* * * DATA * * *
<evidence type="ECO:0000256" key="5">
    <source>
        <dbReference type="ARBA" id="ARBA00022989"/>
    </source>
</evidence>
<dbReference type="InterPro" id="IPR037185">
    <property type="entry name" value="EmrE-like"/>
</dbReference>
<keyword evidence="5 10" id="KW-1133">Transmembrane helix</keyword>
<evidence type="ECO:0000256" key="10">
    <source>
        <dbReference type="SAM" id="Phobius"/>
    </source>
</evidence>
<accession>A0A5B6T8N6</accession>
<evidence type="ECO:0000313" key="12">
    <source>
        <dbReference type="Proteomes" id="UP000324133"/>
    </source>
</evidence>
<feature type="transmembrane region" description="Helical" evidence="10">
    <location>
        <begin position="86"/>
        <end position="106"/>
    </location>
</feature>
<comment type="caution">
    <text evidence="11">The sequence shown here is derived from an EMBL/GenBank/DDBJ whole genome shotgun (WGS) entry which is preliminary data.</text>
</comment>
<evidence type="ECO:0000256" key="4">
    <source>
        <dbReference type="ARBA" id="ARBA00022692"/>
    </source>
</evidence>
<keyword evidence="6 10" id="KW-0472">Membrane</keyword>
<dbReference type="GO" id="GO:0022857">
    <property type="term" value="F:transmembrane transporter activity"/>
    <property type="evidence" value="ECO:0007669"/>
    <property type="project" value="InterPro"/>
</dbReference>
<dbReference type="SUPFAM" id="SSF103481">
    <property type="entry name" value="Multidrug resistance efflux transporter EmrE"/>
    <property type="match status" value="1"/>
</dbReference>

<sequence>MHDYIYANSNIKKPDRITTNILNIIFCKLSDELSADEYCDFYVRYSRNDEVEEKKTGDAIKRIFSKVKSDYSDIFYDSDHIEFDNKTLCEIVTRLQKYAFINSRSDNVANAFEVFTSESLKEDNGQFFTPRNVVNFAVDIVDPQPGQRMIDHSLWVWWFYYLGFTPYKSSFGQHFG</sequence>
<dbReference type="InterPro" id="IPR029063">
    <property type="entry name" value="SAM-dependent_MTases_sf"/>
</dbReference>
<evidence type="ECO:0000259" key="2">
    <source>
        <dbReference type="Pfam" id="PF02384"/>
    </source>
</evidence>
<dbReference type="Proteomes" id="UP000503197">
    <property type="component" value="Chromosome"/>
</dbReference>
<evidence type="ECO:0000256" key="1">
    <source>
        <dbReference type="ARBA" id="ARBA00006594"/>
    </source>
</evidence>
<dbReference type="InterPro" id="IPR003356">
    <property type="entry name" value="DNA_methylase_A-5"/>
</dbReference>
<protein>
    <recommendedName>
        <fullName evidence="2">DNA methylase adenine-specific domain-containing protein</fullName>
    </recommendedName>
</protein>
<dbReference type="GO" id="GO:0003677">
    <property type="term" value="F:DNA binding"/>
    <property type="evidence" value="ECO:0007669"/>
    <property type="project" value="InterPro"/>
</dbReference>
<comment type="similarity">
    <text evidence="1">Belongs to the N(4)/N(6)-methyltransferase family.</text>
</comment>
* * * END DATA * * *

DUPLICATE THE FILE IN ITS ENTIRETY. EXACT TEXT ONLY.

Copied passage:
<evidence type="ECO:0000256" key="5">
    <source>
        <dbReference type="ARBA" id="ARBA00022989"/>
    </source>
</evidence>
<dbReference type="InterPro" id="IPR037185">
    <property type="entry name" value="EmrE-like"/>
</dbReference>
<keyword evidence="5 10" id="KW-1133">Transmembrane helix</keyword>
<evidence type="ECO:0000256" key="10">
    <source>
        <dbReference type="SAM" id="Phobius"/>
    </source>
</evidence>
<accession>A0A5B6T8N6</accession>
<evidence type="ECO:0000313" key="12">
    <source>
        <dbReference type="Proteomes" id="UP000324133"/>
    </source>
</evidence>
<feature type="transmembrane region" description="Helical" evidence="10">
    <location>
        <begin position="86"/>
        <end position="106"/>
    </location>
</feature>
<comment type="caution">
    <text evidence="11">The sequence shown here is derived from an EMBL/GenBank/DDBJ whole genome shotgun (WGS) entry which is preliminary data.</text>
</comment>
<evidence type="ECO:0000256" key="4">
    <source>
        <dbReference type="ARBA" id="ARBA00022692"/>
    </source>
</evidence>
<keyword evidence="6 10" id="KW-0472">Membrane</keyword>
<dbReference type="GO" id="GO:0022857">
    <property type="term" value="F:transmembrane transporter activity"/>
    <property type="evidence" value="ECO:0007669"/>
    <property type="project" value="InterPro"/>
</dbReference>
<dbReference type="SUPFAM" id="SSF103481">
    <property type="entry name" value="Multidrug resistance efflux transporter EmrE"/>
    <property type="match status" value="1"/>
</dbReference>

<sequence>MHDYIYANSNIKKPDRITTNILNIIFCKLSDELSADEYCDFYVRYSRNDEVEEKKTGDAIKRIFSKVKSDYSDIFYDSDHIEFDNKTLCEIVTRLQKYAFINSRSDNVANAFEVFTSESLKEDNGQFFTPRNVVNFAVDIVDPQPGQRMIDHSLWVWWFYYLGFTPYKSSFGQHFG</sequence>
<dbReference type="InterPro" id="IPR029063">
    <property type="entry name" value="SAM-dependent_MTases_sf"/>
</dbReference>
<evidence type="ECO:0000259" key="2">
    <source>
        <dbReference type="Pfam" id="PF02384"/>
    </source>
</evidence>
<dbReference type="Proteomes" id="UP000503197">
    <property type="component" value="Chromosome"/>
</dbReference>
<evidence type="ECO:0000256" key="1">
    <source>
        <dbReference type="ARBA" id="ARBA00006594"/>
    </source>
</evidence>
<dbReference type="InterPro" id="IPR003356">
    <property type="entry name" value="DNA_methylase_A-5"/>
</dbReference>
<protein>
    <recommendedName>
        <fullName evidence="2">DNA methylase adenine-specific domain-containing protein</fullName>
    </recommendedName>
</protein>
<dbReference type="GO" id="GO:0003677">
    <property type="term" value="F:DNA binding"/>
    <property type="evidence" value="ECO:0007669"/>
    <property type="project" value="InterPro"/>
</dbReference>
<comment type="similarity">
    <text evidence="1">Belongs to the N(4)/N(6)-methyltransferase family.</text>
</comment>